>sudo crontab -e

and the job then looks like this:

* * * * * sudo php /home/neura2mqtt/neura2mqtt.php -c

(if you put the files in the /home/ directory…). I have published the project on github at:

Neura data on the NodeRed dashboard





A rebuild project for the Vectrex

It’s been some time again that I manage to find time and energy in the later evening hours to write here on the blog about one of my little projects. Over the past few years, I’ve gotten into the habit of listening to podcasts during car rides and at night. These primarily include podcasts on technical topics. Among them is a podcast called “Retrokompott” which is about home computers and technology from our youth. Their tagline is:

Retrokompott, eine Zeitreise in die Vergangenheit alter Homecomputer, Spielekonsolen und Games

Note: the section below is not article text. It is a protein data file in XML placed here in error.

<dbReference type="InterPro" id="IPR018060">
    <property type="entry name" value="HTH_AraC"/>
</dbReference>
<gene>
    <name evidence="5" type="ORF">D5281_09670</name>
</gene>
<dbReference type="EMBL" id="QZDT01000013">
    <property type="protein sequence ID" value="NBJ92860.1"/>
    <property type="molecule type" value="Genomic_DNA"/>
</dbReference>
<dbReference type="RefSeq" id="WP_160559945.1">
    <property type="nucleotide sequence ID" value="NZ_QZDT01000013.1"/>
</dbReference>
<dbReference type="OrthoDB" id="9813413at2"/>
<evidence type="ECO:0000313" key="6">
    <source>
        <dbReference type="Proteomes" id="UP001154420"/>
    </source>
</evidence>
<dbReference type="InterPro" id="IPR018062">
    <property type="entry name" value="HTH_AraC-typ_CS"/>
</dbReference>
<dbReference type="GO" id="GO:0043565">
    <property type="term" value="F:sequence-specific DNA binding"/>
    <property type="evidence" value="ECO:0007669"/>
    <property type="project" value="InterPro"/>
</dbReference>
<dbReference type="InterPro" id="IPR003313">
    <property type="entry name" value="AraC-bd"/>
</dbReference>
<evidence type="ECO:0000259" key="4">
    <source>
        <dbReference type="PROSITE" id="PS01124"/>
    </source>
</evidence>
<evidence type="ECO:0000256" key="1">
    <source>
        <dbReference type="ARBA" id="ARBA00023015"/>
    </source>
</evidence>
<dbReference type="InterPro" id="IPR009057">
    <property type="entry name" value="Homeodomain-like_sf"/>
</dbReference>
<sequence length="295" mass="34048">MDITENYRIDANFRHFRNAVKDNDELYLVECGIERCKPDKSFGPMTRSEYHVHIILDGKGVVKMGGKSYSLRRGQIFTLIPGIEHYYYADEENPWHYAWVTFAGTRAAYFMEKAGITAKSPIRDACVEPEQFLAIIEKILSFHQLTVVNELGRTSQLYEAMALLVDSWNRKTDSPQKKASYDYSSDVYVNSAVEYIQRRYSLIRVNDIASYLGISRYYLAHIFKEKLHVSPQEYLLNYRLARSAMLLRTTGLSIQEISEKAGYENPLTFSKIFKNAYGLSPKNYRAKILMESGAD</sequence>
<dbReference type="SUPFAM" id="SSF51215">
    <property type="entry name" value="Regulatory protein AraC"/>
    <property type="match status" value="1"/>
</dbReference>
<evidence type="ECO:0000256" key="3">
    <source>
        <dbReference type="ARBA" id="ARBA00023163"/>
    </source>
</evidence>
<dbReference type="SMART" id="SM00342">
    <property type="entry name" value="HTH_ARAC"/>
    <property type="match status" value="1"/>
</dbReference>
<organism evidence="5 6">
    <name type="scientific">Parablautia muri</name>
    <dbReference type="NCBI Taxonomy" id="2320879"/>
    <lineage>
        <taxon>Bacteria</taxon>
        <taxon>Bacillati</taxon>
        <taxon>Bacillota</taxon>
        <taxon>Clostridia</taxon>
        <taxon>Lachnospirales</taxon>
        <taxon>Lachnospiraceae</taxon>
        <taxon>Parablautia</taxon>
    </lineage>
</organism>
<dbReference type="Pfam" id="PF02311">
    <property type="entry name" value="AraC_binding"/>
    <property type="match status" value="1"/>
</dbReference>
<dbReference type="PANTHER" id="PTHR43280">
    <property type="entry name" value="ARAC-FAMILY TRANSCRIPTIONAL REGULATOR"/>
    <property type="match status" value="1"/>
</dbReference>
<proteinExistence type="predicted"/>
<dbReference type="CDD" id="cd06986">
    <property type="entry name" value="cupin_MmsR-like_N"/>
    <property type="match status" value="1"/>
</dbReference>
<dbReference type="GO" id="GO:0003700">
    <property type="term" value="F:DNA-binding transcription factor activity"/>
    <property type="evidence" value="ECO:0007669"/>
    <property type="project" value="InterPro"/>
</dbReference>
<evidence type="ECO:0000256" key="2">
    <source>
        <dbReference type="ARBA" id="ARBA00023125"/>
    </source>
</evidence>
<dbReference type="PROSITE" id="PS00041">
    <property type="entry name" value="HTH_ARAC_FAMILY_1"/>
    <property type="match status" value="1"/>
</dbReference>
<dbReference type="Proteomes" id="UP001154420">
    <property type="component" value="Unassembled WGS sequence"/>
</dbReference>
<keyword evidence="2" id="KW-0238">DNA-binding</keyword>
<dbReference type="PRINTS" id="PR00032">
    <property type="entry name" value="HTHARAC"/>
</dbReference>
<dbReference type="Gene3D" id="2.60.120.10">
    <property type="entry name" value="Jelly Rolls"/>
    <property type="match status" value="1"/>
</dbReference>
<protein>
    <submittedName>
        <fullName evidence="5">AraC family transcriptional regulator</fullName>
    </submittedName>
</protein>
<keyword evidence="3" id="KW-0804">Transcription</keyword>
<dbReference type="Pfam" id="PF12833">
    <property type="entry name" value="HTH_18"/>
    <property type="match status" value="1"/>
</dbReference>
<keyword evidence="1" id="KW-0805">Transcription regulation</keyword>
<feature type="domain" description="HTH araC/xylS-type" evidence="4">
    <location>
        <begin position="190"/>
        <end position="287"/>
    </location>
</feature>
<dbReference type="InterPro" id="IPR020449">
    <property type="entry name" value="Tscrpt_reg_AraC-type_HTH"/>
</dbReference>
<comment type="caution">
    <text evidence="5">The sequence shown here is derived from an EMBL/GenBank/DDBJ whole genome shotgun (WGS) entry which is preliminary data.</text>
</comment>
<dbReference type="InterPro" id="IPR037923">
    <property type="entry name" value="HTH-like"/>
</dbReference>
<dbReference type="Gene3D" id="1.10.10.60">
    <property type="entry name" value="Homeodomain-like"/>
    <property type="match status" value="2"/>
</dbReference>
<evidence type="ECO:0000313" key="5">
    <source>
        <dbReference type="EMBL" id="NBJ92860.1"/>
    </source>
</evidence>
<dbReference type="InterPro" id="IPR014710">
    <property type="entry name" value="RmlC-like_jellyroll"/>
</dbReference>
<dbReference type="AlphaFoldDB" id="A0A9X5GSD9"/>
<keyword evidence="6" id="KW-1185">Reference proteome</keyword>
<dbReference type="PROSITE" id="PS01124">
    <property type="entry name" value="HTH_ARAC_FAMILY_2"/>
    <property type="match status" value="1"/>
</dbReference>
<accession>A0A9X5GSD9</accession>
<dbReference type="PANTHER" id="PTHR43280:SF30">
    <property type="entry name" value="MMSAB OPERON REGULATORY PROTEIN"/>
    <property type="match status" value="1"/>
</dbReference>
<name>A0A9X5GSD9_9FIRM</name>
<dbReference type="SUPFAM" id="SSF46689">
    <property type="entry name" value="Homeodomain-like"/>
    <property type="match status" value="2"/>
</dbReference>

In one of the contributions of Retrokompott one discussed for some episodes (172-177) about the Vectrex, the home – vector game machine of MBE. Among other things, homebrew projects, i.e. software developments of the users, were presented.  “Vectorblade” is a game title, which was developed by Malban []. The project was created with the Vectrexcompiler (vide), also developed by Malban. The sources are publicly available on the website. In the “compote” article, people were so enthusiastic about Vectorblade that my interest was piqued. The game module was also available for purchase through Malban for a while. However, I have not found a source through which I can easily purchase the module. So I thought, I’ll just rebuild it for myself. The special thing about this gamerom is the size of the game. It has 192 kB. To address this memory, Malban used bank switching technology. He uses a flash memory from SST, the SST39SF020, in his design. The bank switching is controlled by a quad 2-input NAND Schmitt trigger (74AC132). Malban has published on git the layout. There he uses the memory in the DIL package and also the AC132. Detailed instructions can be found here.